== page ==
THE schools worst affected by the crumbling concrete crisis should receive temporary structures to enable face-to-face learning by the end of term.

Essex County Council’s education boss Tony Ball told the BBC on Wednesday it could take “some months” for the hardest hit schools to see a return to face-to-face teaching.

But following a meeting with Essex MPs and Education Secretary Gillian Keegan on Thursday, Mr Ball has now issued more definitive timescales.

He said: “It is anticipated that by the October half-term, the position in terms of face-to-face learning will have greatly improved, with temporary accommodation having been put into place.”

Gazette: Meeting - county councillor Tony Ball met with Witham MP Dame Priti Patel, Education Secretary Gillian Keegan, and Chelmsford MP Vicky Ford on ThursdayMeeting - county councillor Tony Ball met with Witham MP Dame Priti Patel, Education Secretary Gillian Keegan, and Chelmsford MP Vicky Ford on Thursday (Image: Essex County Council)


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'Our children are suffering' - Concern as concrete issues plague Colchester schools

The county councillor added that the authority is working hard to link schools with companies able to supply temporary buildings.

Essex is thought to be worst affected county with more than 50 schools confirmed to be impacted by reinforced autoclaved aerated concrete (Raac) – including 12 in Colchester and six in Tendring.

The leader of Colchester Council has called for action on the Raac crisis which has forced several schools in the city to turn away pupils – including The Gilberd, Thurstable, and Thomas Lord Audley.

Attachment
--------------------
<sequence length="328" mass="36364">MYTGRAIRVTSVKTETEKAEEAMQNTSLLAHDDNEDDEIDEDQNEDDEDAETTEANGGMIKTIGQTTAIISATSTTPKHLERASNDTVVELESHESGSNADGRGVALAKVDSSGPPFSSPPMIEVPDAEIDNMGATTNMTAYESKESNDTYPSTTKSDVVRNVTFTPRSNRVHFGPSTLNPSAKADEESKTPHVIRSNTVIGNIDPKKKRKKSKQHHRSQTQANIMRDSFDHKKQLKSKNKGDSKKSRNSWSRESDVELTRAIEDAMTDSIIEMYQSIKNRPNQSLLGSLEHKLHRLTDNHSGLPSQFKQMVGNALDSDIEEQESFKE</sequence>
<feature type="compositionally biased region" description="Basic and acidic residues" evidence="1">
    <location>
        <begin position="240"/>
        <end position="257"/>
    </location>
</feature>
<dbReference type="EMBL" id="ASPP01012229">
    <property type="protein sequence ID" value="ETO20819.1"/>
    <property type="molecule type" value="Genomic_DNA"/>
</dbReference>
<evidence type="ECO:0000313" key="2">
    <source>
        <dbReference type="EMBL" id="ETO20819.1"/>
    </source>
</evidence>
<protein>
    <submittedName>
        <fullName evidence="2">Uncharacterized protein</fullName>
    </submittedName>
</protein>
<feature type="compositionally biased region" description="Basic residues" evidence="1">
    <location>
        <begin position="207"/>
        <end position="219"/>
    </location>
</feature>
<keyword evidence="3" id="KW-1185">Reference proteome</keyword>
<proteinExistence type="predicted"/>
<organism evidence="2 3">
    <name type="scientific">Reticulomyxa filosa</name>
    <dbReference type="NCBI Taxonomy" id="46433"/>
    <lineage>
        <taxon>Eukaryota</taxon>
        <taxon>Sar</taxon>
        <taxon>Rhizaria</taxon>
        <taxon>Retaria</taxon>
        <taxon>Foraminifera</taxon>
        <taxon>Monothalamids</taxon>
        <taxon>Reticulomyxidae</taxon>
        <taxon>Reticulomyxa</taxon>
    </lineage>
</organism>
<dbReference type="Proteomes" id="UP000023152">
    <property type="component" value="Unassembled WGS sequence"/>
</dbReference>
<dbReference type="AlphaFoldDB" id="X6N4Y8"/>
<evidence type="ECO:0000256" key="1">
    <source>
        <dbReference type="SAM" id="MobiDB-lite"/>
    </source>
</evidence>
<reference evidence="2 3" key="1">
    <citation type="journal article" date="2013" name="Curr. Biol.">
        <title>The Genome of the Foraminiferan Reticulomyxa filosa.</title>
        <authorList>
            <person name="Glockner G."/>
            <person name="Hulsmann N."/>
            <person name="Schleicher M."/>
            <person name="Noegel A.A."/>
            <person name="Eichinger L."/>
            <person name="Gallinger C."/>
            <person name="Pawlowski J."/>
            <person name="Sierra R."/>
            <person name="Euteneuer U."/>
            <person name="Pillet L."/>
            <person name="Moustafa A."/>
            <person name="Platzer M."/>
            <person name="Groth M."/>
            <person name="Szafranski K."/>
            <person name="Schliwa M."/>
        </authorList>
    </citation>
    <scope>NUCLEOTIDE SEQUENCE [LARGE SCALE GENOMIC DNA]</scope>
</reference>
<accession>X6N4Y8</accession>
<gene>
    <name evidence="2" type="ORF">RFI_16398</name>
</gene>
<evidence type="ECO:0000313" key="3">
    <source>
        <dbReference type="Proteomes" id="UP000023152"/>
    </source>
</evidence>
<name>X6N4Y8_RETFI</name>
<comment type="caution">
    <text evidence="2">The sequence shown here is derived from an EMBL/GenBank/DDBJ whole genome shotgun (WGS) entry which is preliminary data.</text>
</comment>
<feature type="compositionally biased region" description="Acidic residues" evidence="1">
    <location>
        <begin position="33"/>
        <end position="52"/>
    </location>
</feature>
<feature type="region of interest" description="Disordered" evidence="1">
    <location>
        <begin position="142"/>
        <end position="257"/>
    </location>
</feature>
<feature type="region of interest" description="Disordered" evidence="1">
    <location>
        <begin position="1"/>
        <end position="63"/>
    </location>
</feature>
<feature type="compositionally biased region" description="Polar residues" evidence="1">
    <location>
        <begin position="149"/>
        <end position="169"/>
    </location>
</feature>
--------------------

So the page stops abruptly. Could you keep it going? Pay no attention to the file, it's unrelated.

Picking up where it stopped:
Writing to Mr Ball and County Hall leader Kevin Bentley, David King said there is a “very understandable concern from parents” about collapse-prone Raac.

Mr King also called on the county council to press the Government to fulfil its promise to meet the costs of repairing the affected schools.

He said that budgets are squeezed and that further damage to school resources could be avoided if the Government provides the necessary funding.

He added: “We must resolve these issues as quickly as possible. After all of the loss of learning and disruption from the pandemic years, our children deserve better.”

Mr Ball said the Education Secretary had offered assurances that “required and reasonable” funding requests from affected schools “would be accommodated”.

The Gilberd School will re-open fully on Monday to Year 11 pupils only, while Year 7 pupils will be taught at the recently opened Trinity School in nearby Mile End.

Other year groups will be welcomed back to the Highwoods school on a rota basis.

Executive headteacher Linda Exley told parents: “Please rest assured we are doing everything in our power to return the school to some sense of normality as soon as possible.”